Today in 1778 representatives from the United States and France signed the Treaty of Amity and Commerce and the Treaty of Alliance in Paris. The Continental Congress ratified them in May 1778. These were the first treaties entered into by the U.S. government
The Treaty of Amity and Commerce recognized the United States as an independent nation and encouraged trade between France and the America. The Treaty of Alliance provided for a military alliance against Great Britain, stipulating that the absolute independence of the United States be recognized as a condition for peace and that France would be permitted to conquer the British West Indies.
Covert French aid began filtering into the colonies soon after the outbreak of hostilities in 1775, but it was not until the American victory at the Battle of Saratoga in October 1777 that the French became convinced that the Americans were worth backing with a formal treaty. During the American Revolution, French naval fleets proved critical in the defeat of the British, which culminated in the Battle of Yorktown in October 1781.
Today in 1985 in his State of the Union address, President Ronald Reagan defined some key concepts of his foreign policy, establishing what became the “Reagan Doctrine.” The doctrine served as the foundation for the Reagan administration’s support of “freedom fighters” around the globe.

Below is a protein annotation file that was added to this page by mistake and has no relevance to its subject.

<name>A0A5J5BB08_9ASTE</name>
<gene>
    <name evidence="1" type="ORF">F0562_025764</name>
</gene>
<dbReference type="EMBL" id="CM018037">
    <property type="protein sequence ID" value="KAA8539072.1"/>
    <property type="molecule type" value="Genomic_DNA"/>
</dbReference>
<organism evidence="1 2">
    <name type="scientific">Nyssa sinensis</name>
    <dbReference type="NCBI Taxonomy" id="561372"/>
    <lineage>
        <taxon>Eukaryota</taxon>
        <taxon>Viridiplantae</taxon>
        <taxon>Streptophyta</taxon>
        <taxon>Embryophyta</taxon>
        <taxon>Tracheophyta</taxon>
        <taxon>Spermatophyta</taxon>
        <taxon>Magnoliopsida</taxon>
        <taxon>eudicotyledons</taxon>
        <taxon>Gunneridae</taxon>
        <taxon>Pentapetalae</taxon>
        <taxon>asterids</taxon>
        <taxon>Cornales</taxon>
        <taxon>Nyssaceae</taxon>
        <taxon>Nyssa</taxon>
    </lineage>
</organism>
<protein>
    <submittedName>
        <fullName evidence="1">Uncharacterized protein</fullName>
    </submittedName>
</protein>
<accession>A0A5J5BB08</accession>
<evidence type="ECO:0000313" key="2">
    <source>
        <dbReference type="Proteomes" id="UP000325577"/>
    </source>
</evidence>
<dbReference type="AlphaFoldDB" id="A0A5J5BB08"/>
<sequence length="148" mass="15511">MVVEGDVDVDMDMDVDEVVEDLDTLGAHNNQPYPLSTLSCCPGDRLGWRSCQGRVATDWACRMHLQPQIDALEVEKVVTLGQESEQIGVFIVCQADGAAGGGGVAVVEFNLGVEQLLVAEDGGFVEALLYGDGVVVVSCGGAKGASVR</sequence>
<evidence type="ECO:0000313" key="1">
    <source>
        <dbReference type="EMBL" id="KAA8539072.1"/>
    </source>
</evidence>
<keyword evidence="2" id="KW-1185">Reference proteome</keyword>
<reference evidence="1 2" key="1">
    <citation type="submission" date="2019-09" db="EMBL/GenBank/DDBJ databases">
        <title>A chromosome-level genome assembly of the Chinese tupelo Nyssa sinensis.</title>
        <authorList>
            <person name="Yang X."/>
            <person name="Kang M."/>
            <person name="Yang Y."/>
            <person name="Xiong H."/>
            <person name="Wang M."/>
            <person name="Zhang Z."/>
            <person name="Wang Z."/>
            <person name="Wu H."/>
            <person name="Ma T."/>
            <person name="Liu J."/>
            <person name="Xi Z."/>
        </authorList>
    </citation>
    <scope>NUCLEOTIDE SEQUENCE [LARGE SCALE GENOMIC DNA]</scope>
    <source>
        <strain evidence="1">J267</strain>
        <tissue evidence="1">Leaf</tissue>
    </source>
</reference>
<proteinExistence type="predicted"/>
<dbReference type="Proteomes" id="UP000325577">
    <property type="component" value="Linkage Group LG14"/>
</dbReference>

Reagan began his foreign policy comments with the pronouncement that, “Freedom is not the sole prerogative of a chosen few; it is the universal right of all God’s children.” America’s “mission” was to “nourish and defend freedom and democracy.” Specifically, Reagan declared that, “We must stand by our democratic allies. And we must not break faith with those who are risking their lives—on every continent, from Afghanistan to Nicaragua—to defy Soviet-supported aggression and secure rights which have been ours from birth.” He concluded, “Support for freedom fighters is self-defense.”
This policy translated into covertly supporting the Contras in Nicaragua; the Afghan rebels; and Angolan forces in that nation’s civil war. Reagan continued to defend his actions throughout his two terms in office. Domestic critics decried his actions, claiming that the support of so-called “freedom fighters” resulted only in prolonging and escalating bloody conflicts and U.S. support of repressive and undemocratic elements in each of the respective nations.
Today in 1820 the first organized immigration of freed slaves to Africa from the United States departed New York harbor on a journey to Freetown, Sierra Leone, in West Africa. The immigration was largely the work of the American Colonization Society, a U.S. organization founded in 1816 by Robert Finley to return freed slaves to Africa. The expedition was partially funded by the U.S. Congress, which in 1819 appropriated $100,000 for returning displaced Africans, illegally brought to the United States after the abolishment of the slave trade in 1808.